Kazakh police raided hospitals to round up victims of protest crackdown - report

·2-min read

Kazakhstan officials reportedly threatened to hunt down those who participated in deadly protests earlier this month in which at least 225 people were killed.

Witnesses say police visited hospitals looking for those who participated in the violent protests and told them not to protest again or be killed, according to a BBC report.

Asel, a protester going by a pseudonym, said she was shot in the protest and was receiving treatment at a hospital in Kazakhstan’s biggest city Almaty when uniformed men visited every ward looking for protesters.

“One of them shouted, ‘if you go out to protest again, we will kill you’,” she said.

Human rights groups have alleged the authorities are cracking down on peaceful protesters, with many now fearing arrest.

Muratbek Yesengazy, an activist who took part in the protest, was beaten up in detention, claimed his lawyer.

Bakhytzhan Toregozhina, a human rights activist in Almaty, said that there was “no presumption of innocence” for authorities.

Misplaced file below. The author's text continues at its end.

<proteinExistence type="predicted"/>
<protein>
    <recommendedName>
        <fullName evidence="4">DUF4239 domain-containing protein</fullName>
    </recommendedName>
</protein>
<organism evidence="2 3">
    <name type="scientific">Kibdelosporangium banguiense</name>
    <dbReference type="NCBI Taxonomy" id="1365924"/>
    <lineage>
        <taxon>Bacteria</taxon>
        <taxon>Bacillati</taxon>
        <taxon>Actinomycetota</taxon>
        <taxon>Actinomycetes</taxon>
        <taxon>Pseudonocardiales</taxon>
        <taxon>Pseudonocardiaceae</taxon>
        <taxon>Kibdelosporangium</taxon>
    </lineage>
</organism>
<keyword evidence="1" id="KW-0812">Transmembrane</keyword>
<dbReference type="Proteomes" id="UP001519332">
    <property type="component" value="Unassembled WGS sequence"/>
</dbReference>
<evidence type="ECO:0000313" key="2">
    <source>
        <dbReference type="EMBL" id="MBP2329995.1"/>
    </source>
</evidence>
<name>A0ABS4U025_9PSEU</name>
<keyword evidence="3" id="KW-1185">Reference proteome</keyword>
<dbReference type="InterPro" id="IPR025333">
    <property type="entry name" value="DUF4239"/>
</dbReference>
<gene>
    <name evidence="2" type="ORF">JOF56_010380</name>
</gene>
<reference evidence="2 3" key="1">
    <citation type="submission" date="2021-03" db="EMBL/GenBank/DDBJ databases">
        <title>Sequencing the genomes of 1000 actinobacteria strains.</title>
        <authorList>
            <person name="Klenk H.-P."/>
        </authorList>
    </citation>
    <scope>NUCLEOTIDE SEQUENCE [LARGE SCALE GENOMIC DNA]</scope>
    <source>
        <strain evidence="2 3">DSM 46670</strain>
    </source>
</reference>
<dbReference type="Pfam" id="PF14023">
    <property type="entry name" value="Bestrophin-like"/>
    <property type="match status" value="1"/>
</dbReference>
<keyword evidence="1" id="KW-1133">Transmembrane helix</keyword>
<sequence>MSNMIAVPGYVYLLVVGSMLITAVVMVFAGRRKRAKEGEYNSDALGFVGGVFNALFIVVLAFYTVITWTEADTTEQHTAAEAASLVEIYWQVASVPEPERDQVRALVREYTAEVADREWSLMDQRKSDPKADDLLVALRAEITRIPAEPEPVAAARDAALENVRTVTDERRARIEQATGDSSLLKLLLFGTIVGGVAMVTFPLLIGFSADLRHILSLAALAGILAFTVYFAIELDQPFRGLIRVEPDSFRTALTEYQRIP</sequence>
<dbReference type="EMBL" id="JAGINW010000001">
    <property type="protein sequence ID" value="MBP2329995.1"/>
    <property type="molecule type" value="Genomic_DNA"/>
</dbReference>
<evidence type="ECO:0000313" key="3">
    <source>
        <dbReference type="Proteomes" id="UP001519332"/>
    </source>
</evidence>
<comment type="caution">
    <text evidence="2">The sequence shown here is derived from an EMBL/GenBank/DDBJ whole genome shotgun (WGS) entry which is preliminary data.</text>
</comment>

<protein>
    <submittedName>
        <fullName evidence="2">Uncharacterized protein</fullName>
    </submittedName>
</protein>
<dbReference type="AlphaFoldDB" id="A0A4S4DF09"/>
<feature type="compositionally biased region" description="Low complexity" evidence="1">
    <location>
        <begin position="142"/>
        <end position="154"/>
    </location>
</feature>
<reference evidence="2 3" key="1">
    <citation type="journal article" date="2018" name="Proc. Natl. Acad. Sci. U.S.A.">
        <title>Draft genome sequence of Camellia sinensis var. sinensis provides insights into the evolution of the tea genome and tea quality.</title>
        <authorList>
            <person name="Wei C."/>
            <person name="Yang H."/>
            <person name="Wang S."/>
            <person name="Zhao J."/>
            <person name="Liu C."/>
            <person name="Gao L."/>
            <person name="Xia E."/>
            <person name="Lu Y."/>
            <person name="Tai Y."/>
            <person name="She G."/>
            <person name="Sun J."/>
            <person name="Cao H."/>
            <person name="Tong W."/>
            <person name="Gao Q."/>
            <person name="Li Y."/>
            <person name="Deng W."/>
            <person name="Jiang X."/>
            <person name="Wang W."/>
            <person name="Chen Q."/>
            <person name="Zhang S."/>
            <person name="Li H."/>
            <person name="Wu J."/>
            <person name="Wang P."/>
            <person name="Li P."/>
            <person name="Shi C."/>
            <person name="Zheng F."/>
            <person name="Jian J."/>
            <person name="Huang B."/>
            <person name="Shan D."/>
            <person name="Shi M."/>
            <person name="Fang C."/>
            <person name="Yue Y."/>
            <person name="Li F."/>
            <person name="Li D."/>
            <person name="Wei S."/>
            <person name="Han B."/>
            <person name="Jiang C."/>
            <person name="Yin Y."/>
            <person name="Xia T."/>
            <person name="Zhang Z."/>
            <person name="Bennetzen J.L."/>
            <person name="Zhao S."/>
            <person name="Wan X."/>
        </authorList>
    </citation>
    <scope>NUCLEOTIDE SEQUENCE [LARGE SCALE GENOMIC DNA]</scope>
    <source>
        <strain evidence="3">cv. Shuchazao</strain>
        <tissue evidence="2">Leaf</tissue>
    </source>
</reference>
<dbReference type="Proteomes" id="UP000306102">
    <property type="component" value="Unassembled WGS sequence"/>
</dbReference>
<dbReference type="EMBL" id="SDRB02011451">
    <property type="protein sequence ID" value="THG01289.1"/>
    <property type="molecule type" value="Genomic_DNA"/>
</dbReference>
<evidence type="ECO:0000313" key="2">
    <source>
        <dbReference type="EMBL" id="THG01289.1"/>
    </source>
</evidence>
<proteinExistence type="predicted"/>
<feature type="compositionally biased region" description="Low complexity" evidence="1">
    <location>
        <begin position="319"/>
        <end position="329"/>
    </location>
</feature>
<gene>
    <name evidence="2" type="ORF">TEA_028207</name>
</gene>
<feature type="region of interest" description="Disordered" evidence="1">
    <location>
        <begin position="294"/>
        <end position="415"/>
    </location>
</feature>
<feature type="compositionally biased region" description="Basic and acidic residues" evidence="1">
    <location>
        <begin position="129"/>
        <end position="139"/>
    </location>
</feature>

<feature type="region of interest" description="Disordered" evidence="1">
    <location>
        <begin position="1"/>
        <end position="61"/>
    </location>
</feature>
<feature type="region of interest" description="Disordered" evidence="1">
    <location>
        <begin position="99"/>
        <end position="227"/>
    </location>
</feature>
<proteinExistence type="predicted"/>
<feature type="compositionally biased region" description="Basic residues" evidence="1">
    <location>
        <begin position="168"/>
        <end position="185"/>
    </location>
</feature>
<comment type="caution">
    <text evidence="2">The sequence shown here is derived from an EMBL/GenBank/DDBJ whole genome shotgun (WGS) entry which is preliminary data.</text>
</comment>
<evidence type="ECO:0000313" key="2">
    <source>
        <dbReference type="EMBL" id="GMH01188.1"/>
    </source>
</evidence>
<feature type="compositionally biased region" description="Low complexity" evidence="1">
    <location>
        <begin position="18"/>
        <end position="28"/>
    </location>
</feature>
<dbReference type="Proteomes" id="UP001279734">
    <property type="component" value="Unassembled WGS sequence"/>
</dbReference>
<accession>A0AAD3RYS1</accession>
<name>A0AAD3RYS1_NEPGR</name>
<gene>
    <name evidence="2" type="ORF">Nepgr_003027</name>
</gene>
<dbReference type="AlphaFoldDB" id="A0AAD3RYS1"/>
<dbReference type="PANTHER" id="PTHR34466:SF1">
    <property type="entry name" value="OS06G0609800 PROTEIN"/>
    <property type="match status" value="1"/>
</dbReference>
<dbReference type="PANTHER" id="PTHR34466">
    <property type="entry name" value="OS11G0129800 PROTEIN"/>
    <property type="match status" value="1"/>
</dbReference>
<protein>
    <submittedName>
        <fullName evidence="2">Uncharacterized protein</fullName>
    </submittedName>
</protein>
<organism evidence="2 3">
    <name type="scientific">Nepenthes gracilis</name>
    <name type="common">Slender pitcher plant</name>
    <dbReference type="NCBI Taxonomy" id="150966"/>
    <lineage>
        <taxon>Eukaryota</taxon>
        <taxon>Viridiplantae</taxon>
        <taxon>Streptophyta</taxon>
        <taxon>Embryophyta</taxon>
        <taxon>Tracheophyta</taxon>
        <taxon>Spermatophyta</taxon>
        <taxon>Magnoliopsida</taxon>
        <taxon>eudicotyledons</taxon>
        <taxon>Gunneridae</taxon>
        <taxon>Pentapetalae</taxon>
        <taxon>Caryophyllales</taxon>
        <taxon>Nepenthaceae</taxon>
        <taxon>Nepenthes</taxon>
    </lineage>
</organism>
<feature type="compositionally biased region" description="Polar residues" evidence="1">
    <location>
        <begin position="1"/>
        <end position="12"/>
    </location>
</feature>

“They are all potential terrorists for the authorities and they try to force confessions out of them.”

The mass protests which started out against soaring fuel prices, spiralled out of control and have led to the worst violence in the former Soviet Union territory in 30 years.

According to the government, some 50,000 people had joined the unrest. Tension spilled over on 5 January when crowds torched several government buildings, banks and shops in major cities across Kazakhstan.

Over 12,000 people have been arrested in connection with the violence in recent weeks.

Authorities have denied torturing any of the detained protesters.

Saltanat Azirbek of the Almaty police department said those who did not participate in the violence “should not worry”.

He added they would be released once the facts had been established.

Local journalist Timur Nusimbekov said “peaceful protesters, activists and journalists must not be confused with looters and bandits”.

Human rights group Amnesty International has condemned the use of force by security forces and authorities during and after the protests.

In a statement on 5 January, the group called for the unconditional release of those who were detained.

“Instead of threatening to crack down on protesters, the Kazakhstani authorities must resolve the situation peacefully by immediately and unconditionally releasing all those who have been arbitrarily detained and addressing past abuses committed by the state,” it said.

Our goal is to create a safe and engaging place for users to connect over interests and passions. In order to improve our community experience, we are temporarily suspending article commenting